Today’s News & Commentary — October 28, 2019
SEIU members in Chicago reached a tentative deal with Chicago Public Schools Sunday night, but the union’s bargaining team is still reviewing the contract before announcing the official end of the eight day strike. SEIU members consist of the support staff of Chicago’s schools – bus aids, custodians, security guards, etc. The terms of the tentative agreement have not been publicly released. While the agreement may represent a victory for support staff, classes will not commence until CPS also reaches an agreement with the Chicago Teachers Union. For prior OnLabor coverage of the strike, see Alisha’s post from last week Friday.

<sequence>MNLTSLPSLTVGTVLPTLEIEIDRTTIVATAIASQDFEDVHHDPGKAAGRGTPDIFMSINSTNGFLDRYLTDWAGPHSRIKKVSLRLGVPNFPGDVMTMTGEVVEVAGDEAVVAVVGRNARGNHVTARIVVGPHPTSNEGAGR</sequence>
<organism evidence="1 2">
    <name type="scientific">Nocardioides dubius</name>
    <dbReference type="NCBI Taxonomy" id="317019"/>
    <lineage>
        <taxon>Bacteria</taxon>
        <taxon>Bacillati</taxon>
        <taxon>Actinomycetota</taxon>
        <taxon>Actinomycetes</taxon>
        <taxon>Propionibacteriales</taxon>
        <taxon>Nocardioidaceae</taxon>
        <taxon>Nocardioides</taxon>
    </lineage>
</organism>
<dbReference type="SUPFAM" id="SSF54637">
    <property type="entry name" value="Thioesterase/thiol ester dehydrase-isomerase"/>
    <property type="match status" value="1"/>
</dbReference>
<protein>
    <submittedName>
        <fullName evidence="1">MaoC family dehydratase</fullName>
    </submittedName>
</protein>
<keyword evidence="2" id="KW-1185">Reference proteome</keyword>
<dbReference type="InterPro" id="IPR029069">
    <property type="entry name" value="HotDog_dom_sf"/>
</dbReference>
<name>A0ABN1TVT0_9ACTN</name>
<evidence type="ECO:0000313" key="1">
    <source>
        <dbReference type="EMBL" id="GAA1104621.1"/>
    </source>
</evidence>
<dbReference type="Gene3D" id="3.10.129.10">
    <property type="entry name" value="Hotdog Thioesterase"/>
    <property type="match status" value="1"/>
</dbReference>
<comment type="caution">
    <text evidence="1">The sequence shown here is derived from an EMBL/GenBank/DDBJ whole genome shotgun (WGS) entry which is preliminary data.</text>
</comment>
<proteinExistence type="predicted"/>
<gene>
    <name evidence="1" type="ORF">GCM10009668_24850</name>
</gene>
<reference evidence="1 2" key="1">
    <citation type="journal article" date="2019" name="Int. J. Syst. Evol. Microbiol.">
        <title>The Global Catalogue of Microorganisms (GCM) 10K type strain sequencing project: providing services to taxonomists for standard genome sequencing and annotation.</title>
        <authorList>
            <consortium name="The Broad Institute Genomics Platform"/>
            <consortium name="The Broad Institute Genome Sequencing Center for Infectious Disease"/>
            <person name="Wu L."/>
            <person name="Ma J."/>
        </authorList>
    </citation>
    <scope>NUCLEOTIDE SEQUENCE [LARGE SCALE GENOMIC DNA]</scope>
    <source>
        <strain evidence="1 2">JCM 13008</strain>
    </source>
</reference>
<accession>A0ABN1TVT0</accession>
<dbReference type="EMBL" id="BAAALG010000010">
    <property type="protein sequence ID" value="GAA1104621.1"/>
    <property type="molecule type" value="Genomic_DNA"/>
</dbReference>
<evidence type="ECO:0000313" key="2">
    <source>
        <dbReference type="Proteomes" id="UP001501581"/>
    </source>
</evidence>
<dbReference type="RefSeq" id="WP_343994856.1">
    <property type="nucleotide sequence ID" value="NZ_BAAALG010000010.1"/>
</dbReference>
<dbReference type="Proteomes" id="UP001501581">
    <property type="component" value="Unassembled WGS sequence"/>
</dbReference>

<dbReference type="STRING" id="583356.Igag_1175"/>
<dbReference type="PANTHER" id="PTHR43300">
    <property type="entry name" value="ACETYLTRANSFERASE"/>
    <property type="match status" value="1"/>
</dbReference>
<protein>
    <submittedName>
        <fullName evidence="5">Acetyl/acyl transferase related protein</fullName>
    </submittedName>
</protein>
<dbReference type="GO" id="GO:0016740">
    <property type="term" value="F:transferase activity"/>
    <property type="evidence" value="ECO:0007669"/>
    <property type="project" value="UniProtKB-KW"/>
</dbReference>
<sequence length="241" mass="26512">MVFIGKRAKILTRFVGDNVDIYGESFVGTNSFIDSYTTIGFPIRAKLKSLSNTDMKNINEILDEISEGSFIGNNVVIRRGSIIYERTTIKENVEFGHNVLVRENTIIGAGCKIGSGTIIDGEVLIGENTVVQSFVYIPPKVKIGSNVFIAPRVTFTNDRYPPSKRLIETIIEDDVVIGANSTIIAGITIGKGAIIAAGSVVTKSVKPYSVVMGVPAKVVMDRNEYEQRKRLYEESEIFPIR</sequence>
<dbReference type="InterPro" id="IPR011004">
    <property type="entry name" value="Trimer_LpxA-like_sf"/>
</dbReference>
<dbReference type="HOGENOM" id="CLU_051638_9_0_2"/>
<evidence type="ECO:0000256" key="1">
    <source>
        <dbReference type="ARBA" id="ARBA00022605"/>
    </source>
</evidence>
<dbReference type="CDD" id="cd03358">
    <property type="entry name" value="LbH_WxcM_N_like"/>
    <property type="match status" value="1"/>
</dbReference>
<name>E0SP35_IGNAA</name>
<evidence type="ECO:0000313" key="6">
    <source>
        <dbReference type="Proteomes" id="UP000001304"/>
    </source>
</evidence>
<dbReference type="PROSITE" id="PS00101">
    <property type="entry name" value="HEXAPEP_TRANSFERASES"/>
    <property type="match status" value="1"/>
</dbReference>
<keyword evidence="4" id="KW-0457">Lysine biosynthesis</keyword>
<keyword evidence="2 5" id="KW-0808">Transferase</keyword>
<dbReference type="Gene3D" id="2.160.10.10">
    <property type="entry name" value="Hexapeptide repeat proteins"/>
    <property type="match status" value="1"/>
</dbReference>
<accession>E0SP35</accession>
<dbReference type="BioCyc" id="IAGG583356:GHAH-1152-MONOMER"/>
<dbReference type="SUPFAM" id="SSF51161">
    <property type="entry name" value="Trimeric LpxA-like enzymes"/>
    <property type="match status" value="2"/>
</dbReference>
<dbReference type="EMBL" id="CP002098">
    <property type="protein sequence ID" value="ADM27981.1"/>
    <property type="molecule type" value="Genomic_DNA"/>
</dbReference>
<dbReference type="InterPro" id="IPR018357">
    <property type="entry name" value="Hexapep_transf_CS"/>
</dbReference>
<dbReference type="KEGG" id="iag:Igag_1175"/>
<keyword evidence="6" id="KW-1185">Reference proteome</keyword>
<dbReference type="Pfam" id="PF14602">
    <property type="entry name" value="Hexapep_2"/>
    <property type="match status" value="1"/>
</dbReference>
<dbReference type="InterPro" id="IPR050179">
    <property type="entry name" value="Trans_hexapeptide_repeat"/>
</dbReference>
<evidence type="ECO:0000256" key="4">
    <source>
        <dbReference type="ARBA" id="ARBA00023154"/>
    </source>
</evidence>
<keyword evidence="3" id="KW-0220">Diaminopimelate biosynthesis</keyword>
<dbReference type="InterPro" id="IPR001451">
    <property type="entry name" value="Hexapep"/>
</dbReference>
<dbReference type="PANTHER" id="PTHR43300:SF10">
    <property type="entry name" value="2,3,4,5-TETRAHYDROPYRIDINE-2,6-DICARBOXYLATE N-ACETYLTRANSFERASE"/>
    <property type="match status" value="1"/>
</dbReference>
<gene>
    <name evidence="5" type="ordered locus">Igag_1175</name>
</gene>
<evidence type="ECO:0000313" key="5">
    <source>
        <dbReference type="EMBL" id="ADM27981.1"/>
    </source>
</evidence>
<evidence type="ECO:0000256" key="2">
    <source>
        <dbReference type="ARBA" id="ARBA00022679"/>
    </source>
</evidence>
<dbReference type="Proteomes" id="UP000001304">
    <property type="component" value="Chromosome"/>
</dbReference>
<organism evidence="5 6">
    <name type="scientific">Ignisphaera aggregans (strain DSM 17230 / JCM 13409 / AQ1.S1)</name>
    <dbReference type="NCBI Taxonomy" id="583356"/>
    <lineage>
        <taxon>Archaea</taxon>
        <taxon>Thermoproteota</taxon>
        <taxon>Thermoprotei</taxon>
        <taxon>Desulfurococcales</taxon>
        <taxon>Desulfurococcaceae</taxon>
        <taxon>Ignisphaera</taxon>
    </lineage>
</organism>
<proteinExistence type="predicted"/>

On Friday, more than 90% of Harvard graduate student union voters approved a strike authorization. This strike authorization arrives more than a year after students voted to unionize under Harvard Graduate Students Union-United Automobile Workers. The union vote far surpassed UAW’s requirement for a two-thirds majority and held a turnout of close to 2,700 members. The union is in its second year of contract negotiation with Harvard University’s administration. The two sides have reached agreement on some the contract provisions, yet several matters, including harassment and discrimination complaint procedures, remain unresolved.
Testimony in favor of the Pregnant Workers Fairness Act reached the House of Representatives last week. The U.S. House Committee on Education and Labor Civil Rights and the Human Services Subcommittee heard from an EMT who filed to appeal her case of workplace discrimination in the Eleventh Circuit. The Pregnant Workers Fairness Act protects the labor rights of pregnant workers.